Channel 2 news KPRC: “South Asian Diet and Your Health”


Show Date: August 28

Location: KPRC Studio, 8181 Southwest Freeway, Houston, TX 77074

Dr. Ali:  Memorial Hermann Cardiologist

LarryYonda: Memorial Hermann Executive Chef

Show will begin with Dr. Asif Ali, Larry Yonda and Courtney Zavala discussing how to eat South Asian food in a healthy way. Immediately following this segment, Larry and James will prepare a South Asian entrée and Dr Ali will discuss heart health and South Asian Food.

Talking Points regarding South Asian Foods:

  • What is considered South Asian:  India, Pakistan, Bangladesh, Bhutan, Maldives, Nepal, and Sri Lanka.
  • Coronary artery disease strikes the South Asian population at a four-fold rate compared to general population.
  • Asian Indians develop heart disease about 10 years earlier than other populations.  Eating South Asian food (which is commonly fried and rich in saturated fatty acids) may contribute to the large amount of cardiovascular disease within the South Asian community.  There are also the genetic factors we cannot change, but should be noted: South Asians have smaller LDL (bad cholesterol) particles that have a higher tendency to accumulate in coronary arteries and cause atherosclerosis. HDL (good cholesterol) levels are lower in south Asians and the particle size is smaller making them less protective to the heart.
  • The wonderful thing about Houston is the diversity of foods we eat.  South Asian food is certainly a popular choice and many times people want to replicate these meals at home.  Today, we’re talking about healthier ways to do that.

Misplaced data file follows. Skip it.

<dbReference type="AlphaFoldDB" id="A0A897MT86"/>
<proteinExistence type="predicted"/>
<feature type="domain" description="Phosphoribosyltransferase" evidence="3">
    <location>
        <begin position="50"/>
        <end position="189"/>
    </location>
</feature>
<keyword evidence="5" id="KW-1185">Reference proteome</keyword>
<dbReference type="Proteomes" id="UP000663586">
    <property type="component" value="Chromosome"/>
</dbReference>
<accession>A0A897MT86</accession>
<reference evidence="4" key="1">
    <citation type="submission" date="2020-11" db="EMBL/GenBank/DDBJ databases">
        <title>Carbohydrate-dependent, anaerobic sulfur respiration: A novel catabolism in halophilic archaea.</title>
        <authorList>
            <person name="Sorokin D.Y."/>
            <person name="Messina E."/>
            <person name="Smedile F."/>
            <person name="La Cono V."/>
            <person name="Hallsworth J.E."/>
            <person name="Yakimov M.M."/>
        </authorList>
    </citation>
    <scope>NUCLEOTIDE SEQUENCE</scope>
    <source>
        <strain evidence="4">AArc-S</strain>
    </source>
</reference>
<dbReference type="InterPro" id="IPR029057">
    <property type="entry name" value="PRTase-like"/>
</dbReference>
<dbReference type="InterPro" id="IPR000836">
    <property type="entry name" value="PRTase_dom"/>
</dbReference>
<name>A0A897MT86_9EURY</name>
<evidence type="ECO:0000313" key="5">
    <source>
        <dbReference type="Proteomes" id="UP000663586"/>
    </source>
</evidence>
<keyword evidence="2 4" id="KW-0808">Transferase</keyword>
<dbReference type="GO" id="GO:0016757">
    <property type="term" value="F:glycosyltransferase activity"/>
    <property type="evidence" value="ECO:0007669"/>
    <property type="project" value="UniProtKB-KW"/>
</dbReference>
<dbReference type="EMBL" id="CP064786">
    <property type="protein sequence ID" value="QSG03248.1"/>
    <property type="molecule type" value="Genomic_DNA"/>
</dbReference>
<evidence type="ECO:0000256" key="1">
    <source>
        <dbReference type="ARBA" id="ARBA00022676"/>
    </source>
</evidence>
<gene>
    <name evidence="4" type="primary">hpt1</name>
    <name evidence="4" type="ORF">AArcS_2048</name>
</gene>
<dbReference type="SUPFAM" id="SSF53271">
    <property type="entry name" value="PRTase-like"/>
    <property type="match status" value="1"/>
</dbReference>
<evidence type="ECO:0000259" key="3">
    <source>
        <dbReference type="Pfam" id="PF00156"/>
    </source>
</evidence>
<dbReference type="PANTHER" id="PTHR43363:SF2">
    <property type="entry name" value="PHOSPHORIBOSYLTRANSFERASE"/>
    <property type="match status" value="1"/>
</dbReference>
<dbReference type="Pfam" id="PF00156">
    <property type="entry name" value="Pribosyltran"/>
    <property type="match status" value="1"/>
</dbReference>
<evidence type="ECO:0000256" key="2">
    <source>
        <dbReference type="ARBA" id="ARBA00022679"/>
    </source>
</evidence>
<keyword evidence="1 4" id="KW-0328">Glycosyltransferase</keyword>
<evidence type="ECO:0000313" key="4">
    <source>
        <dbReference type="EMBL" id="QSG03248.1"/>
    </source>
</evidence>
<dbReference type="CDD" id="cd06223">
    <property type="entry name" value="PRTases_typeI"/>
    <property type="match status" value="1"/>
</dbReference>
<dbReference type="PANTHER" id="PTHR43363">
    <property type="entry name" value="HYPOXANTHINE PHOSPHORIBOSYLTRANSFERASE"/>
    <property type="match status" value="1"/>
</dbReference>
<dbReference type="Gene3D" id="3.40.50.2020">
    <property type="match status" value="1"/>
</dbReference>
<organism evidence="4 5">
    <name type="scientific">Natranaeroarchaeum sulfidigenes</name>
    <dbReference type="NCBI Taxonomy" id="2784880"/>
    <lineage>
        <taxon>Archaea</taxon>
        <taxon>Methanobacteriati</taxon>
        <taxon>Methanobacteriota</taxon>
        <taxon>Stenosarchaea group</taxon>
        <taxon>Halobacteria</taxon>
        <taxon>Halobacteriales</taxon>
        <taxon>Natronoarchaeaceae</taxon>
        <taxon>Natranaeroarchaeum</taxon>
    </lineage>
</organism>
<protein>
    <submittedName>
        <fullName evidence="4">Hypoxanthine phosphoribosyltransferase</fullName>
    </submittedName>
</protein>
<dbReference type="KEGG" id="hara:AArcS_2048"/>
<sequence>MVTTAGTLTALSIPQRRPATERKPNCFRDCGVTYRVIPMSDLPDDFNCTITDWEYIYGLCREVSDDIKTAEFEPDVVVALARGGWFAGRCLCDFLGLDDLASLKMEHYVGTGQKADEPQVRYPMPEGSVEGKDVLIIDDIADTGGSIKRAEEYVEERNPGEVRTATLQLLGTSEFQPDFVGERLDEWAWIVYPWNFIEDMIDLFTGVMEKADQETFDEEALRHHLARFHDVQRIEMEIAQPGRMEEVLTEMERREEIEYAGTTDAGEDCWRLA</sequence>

• Fried food (samosa, pakora), curries made in butter or ghee, meat (beef, lamb, poultry with skin) are a popular choice in the Indian Pakistani cuisine. These, however, are rich in saturated fatty acids that increase our total cholesterol and LDL levels. Instead using olive oil, canola oil which contain monunsaturated fats that can lower cholesterol levels, are healthier alternatives.
    • Lean meats contain much less saturated fats than fatty meats, they are also a good source of unsaturated fats. Fish is a good source of omega-3 fatty acids which can increase HDL, lower triglycerides, lower blood pressure, and decrease the risk of CAD.
  • Glycemic Index, which essentially measures the effects of carbohydrates on the blood sugar levels, is important for diabetics and prediabetics alike.  Eating foods with a high Glycemic Index – such as the popular jasmine rice, white bread, chapati, dosai, idli, poori, tapioca and potatoes can lead to elevated triglycerides and increase in sugars.  The alternative is to eat whole grain products, fruits, broccoli, cauliflower, celery, lettuce and most vegetables.

Prevention and education is the key and we hope you are enlightened on healthy alternatives of the diversity of South Asian foods that we all enjoy.